Barbara Bix, security, talent

Massachusetts is Fertile Ground for Security Companies

By Barbara Bix

Barbara Bix helps business leaders uncover, crystallize, and
exploit opportunities to gain the competitive edge.  Twitter: @enteropportunity

The second part of the conference featured several sessions
that offered a window into what local security companies are doing and why
they’ve been successful.  Massachusetts
now ranks third globally as home to the most innovative cyber security

Reasons for Massachusetts’ success in dominating the
security industry include deep roots planted by companies such as Raytheon and
RSA Security, a robust venture community that includes the country’s foremost
security experts, access to talent, and the fact that people on the east coast
don’t switch jobs as frequently as they do in Silicon Valley.
Speakers said key to maintaining leadership will be enabling
established companies to remain independent as they grow.  We need more public companies here.  One of the biggest fears is that west coast
companies will buy, and relocate young companies, taking security expertise out
of the area.
Lots of money is going into security companies in
Boston.  Last year, the figure was $2
billion; year-to-date we’re at $2.3 billion. 
These investments put independent Boston companies in a good place to
acquire smaller companies.  They also
help smaller companies as it’s much easier to acquire local businesses.
Speakers agreed that one of the local strengths is methodical
growth; one of our weaknesses is in getting our message out the way that west
coast companies do.  To address this
challenge, one leader says he is embedding the “west coast mentality”
at senior levels to get a different perspective.  A later speaker observed that marketing is
the hardest skill set to find locally, since “it’s not Boston’s
Elizabeth Lawler, CEO of Conjur noted that increased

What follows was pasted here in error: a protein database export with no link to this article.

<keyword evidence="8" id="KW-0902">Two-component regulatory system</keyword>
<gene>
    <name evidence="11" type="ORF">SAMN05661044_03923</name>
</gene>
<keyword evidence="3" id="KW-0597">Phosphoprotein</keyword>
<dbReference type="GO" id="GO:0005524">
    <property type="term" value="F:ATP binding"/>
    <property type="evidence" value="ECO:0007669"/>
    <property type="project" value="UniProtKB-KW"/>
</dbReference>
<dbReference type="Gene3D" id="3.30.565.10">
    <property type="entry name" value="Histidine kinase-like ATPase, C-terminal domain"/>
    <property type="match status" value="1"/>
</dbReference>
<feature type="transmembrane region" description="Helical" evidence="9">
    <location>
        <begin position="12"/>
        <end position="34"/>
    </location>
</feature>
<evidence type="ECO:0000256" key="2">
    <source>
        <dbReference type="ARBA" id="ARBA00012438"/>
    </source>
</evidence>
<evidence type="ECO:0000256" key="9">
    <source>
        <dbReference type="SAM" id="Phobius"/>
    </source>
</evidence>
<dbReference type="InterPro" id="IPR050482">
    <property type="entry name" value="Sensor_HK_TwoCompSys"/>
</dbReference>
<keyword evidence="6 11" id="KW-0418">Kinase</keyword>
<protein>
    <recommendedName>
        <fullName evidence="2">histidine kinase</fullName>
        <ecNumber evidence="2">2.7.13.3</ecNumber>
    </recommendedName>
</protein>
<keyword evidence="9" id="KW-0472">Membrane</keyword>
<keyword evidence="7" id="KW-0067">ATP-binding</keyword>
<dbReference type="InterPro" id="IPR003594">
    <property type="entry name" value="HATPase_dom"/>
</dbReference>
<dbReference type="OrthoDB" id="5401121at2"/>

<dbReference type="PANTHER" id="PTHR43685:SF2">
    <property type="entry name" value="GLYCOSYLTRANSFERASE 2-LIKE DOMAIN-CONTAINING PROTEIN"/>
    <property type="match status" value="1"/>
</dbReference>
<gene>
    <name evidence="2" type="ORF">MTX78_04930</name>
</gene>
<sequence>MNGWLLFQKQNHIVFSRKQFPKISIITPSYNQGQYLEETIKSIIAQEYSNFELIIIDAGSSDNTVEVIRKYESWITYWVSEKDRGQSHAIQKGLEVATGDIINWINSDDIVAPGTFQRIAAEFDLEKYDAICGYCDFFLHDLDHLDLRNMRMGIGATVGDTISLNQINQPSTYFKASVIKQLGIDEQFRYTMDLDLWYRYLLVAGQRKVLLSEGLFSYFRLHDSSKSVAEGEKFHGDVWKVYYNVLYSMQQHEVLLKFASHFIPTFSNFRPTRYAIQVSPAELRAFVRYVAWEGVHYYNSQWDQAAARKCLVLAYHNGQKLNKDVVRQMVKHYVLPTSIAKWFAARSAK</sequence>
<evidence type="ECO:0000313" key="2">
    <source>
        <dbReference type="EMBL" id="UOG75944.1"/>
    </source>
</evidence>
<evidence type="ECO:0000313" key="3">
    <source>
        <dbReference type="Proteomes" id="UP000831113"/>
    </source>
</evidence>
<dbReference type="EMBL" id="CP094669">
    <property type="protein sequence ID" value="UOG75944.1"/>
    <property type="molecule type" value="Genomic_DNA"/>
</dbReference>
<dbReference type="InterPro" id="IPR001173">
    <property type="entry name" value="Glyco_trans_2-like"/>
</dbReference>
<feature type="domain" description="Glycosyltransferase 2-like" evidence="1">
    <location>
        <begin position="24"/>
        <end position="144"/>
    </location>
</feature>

collaboration would also foster local growth. 
We need to sponsor entrepreneurs earlier in the process.  Omar Hussain agreed that we need to nurture
smaller companies now so that local acquisition candidates are available
later.  Rather than looking at
collaboration as driving up prices, we need to see it as “de-risking the
The conference also included a showcase of younger local
security companies.  Each had 90 seconds
to introduce themselves to attendees. 
This was the first real dive into point solutions, because most of the
conference focused more on the business.
Several of the founders had re-located to MA to give their
companies a competitive edge.  Reasons
cited include the deep ecosystem here nurtured by government, academia, the
innovative community, and investors; strength of the talent pool; and the
optimal time zone and proximity to the European market.
The biggest challenges facing these startups appear to be
marketing challenges.  Examples founders
gave include acquiring credibility, overcoming prospects’ perceptions about the
relative safety of their current solutions and the difficulties associated with
implementing complex technologies, and prying open the door to the CSO office.
Therefore, it should have been less of a surprise that their